David Brooks: on the hollowness of success, the meaning of sin and being Obama’s favourite conservative

Oliver Burkeman in The Guardian:

Brooks“I started out as a writer, fresh out of college, thinking that if I could make my living at it – write for an airline magazine – I’d be happy,” says Brooks over coffee in downtown Washington, DC; at 53, he is ageing into the amiably fogeyish appearance he has cultivated since his youth. “I’ve far exceeded my expectations. But then you learn the elemental truth that every college student should know: career success doesn’t make you happy.” In midlife, it struck him that he’d spent too much time cultivating what he calls “the résumé virtues” – racking up impressive accomplishments – and too little on “the eulogy virtues”, the character strengths for which we’d like to be remembered. Brooks builds a convincing case that this isn’t just his personal problem but a societal one: that our market-driven meritocracy, even when functioning at its fairest, rewards outer success while discouraging the development of the soul. Though this is inevitably a conservative argument – we have lost a “moral vocabulary” we once possessed, he says – many of the exemplary figures around whom Brooks builds the book were leftists: labour activists, civil rights leaders, anti-poverty campaigners. (St Augustine and George Eliot feature prominently, too.) What unites them, in his telling, is the inner confrontation they had to endure, setting aside whatever plans they had for life when it became clear that life had other plans for them.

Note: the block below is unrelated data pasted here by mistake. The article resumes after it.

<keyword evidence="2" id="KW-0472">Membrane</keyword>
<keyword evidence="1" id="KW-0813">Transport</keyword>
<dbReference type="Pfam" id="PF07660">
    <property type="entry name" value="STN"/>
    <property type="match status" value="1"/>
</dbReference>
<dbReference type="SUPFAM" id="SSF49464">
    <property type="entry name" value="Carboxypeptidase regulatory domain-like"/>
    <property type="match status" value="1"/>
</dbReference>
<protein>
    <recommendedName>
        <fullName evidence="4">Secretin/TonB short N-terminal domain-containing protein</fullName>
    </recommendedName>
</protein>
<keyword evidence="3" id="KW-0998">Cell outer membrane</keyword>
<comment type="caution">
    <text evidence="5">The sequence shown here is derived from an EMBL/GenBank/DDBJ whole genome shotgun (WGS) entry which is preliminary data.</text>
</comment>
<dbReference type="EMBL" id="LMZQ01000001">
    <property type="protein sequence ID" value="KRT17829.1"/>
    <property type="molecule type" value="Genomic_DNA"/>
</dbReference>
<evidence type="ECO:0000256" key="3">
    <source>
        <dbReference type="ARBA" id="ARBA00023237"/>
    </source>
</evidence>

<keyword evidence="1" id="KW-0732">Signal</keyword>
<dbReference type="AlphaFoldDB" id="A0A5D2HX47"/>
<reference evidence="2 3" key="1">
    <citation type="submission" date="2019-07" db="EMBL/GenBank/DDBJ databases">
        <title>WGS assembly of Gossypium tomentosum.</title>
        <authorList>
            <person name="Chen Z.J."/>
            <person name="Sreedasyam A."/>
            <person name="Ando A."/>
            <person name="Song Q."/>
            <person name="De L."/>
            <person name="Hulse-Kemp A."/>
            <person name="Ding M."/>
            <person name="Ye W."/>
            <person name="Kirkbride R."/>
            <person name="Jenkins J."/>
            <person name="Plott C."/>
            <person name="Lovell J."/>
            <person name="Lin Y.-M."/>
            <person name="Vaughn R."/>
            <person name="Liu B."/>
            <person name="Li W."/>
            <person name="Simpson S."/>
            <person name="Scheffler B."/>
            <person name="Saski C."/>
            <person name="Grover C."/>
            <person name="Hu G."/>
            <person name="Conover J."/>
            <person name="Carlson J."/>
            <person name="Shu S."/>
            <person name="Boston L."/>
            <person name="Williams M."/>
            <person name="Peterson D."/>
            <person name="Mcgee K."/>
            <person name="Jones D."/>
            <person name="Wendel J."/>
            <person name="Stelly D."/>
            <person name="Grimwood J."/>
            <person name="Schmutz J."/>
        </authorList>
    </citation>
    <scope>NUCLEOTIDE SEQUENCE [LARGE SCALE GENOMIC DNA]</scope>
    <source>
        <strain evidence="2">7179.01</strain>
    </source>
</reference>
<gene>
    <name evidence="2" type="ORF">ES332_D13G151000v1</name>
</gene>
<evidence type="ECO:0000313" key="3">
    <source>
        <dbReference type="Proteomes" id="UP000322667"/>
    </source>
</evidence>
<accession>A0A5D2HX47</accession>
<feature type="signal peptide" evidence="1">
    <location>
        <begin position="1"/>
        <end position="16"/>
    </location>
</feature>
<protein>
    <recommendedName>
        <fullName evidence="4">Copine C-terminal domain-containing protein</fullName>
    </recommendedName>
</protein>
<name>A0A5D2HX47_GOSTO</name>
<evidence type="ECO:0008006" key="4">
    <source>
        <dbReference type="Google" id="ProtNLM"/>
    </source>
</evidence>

This may seem like serious stuff to readers who recall Bobos in Paradise, Brooks’s acutely well-observed debut about the new class of “bourgeois bohemians”, the emerging elite who fused the social values of the hippies with the consumerism of the yuppies. Returning to America following a stint in Brussels for the Wall Street Journal, Brooks found that it was “now impossible to tell an espresso-sipping artist from a cappuccino-gulping banker.” (He counted himself a Bobo, as must at least some Guardian readers.) He zeroed in on a new form of conspicuous consumption: a Bobo would never spend thousands on a fancy TV – that would be crass – but would willingly blow cash on “necessities”, such as restaurant-quality kitchen appliances, or a bathroom lined with slate of precisely the right artisanal roughness. For Bobos, he explained, it was “perfectly acceptable to spend lots of money on anything that is of ‘professional quality’, even if it has nothing to do with your profession”: if you’ve ever purchased an “expedition-weight, three-layer Gore-Tex Alpenglow reinforced Marmot Thunderlight jacket” for a country hike, as opposed to an Everest ascent, he meant you.

More here.